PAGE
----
The military might of the British Empire was not easily challenged in the 19th century, and yet they were soundly defeated during the First Anglo-Afghan War (1839-1842). This is quite remarkable when you consider that Afghanistan at the time had no standing army, and no formal military industry to manufacture firearms. Part of the reason for their victory was the feared jezail.
The jezail was a musket or rifle manufactured by hand in artisanal workshops. Many incorporated pieces of captured western firearms, but like the more famous Kentucky rifles, each was individually crafted. Many jezails were beautifully decorated as well, with magnificently engraved metalwork and inlaid brass and mother of pearl in the polished stock.
Besides their beauty as objets d’art, they were also deadly. The Brown Bess muskets of the British Army (and the East India Company) were optimized for quick loading and firing on mass. They were mass manufactured from interchangeable parts, and the musket balls were deliberately made smaller than the bore in order to ease loading as the barrel fowled, and they were not effective beyond 150 yards. Even still, the quick volleys of a dense group of soldiers armed with the Brown Bess could be devastating.
The jezail, by contrast, was a weapon suited to an individual fire. It was decorated according to the owner’s taste, and had a much longer barrel than the Brown Bess. Many were so long that they could be loaded, with the butt resting on the ground, while the user sat on horseback. Unlike the Kentucky Rifle, meant primarily for hunting, the jezail was made in large calibers suitable for warfare. When rifled and fired with a rest, they typically out-ranged the Brown Bess by several hundred yards, giving the firer a tremendous advantage. When fired from the tops of rough terrain that the British could not easily scale, they were incredibly deadly.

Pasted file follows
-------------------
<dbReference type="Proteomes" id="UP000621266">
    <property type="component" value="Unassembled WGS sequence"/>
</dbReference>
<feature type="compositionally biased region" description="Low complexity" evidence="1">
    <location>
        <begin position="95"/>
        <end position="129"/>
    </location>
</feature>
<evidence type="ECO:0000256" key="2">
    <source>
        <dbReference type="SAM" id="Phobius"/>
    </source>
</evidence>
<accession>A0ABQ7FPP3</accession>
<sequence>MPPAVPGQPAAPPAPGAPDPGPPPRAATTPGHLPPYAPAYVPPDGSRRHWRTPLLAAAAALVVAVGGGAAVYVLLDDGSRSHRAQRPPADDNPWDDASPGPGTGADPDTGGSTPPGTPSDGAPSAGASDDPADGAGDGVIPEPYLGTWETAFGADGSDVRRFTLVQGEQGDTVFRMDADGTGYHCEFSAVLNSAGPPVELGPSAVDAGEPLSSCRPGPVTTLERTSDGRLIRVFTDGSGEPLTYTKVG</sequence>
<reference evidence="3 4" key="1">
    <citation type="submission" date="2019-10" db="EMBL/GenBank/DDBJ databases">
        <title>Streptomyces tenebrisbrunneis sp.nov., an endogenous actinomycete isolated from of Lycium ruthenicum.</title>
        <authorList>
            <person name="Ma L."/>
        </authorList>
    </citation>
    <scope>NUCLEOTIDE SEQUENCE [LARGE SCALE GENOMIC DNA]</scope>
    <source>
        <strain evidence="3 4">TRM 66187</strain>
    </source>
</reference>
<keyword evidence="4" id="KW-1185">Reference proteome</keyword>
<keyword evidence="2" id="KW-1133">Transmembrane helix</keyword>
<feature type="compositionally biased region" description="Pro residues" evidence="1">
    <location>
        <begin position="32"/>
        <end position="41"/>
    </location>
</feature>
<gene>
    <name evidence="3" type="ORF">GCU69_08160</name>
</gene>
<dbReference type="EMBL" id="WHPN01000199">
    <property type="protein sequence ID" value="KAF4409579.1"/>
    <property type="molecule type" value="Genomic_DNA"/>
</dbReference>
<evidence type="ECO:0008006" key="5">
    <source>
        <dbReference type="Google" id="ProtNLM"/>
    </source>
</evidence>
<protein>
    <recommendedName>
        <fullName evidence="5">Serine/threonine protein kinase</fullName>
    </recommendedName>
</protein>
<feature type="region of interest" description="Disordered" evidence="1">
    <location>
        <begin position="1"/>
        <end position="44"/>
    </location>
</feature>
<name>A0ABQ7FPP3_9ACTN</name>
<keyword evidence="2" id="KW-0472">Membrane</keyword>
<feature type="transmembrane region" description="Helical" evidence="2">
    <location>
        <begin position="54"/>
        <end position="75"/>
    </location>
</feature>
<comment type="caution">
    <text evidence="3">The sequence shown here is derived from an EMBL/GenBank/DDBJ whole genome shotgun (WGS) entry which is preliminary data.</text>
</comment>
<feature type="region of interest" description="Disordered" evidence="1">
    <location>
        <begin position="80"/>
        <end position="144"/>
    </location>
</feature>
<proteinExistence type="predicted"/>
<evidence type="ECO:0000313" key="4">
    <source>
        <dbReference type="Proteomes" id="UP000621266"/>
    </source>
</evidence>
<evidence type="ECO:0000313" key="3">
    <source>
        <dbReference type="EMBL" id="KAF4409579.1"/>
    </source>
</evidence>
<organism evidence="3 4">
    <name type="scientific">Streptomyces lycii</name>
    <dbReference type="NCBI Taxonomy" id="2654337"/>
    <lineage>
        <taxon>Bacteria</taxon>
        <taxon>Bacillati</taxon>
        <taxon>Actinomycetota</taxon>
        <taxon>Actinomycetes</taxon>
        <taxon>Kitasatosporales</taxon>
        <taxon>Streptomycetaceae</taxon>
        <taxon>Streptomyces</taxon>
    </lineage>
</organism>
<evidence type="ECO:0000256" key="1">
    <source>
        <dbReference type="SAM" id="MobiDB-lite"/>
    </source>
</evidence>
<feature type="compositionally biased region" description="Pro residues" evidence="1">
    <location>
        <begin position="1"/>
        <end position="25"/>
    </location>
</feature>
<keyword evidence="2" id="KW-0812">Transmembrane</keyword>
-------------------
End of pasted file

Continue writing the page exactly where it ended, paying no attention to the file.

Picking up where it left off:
An element of the jezail’s design is the distinctive curved butt. Although the purpose of this is debated, it seems most likely that it was used to help control the weapon on horseback, as it could be tucked under the arm and held there.
A scrimmage in a Border Station
A canter down some dark defile
Two thousand pounds of education
Drops to a ten-rupee jezail.
– Rudyard Kipling
Although no longer used by insurgents in Afghanistan, the mindset behind the jezail still prevails today. Firearms continue to be handcrafted by artisans, many of which are highly detailed copies of modern weapons. A very famous centre for this cottage industry is in the Federally Administered Tribal Area of Pakistan, in a town called Darra Adem Khel. Located in the Kohat Frontier Region, the town is mostly inhabited by Pashtuns from the Afridi clan. Gunsmiths line the main street of the town, and visitors can see weapons being manufactured by hand – everything from tiny pen-guns to anti-aircraft cannons. Understandably, the town is not generally accessible to tourists.
The individual desire to decorate one’s weapon is also still prevalent in Afghanistan today. Many of the Kalashnikovs carried by Afghan National Army soldiers and the insurgents fighting them are adorned with colourful tape, stickers or are painted with folk designs.
Although the characters in “This Shall Be a House of Peace” use modern firearms captured from the Soviets, jezails make a few appearances in the story. When they do, it is most often as a symbol of resistance or Pashtun identity.
While the utility of the jezails themselves have waned over time, their spirit lives on.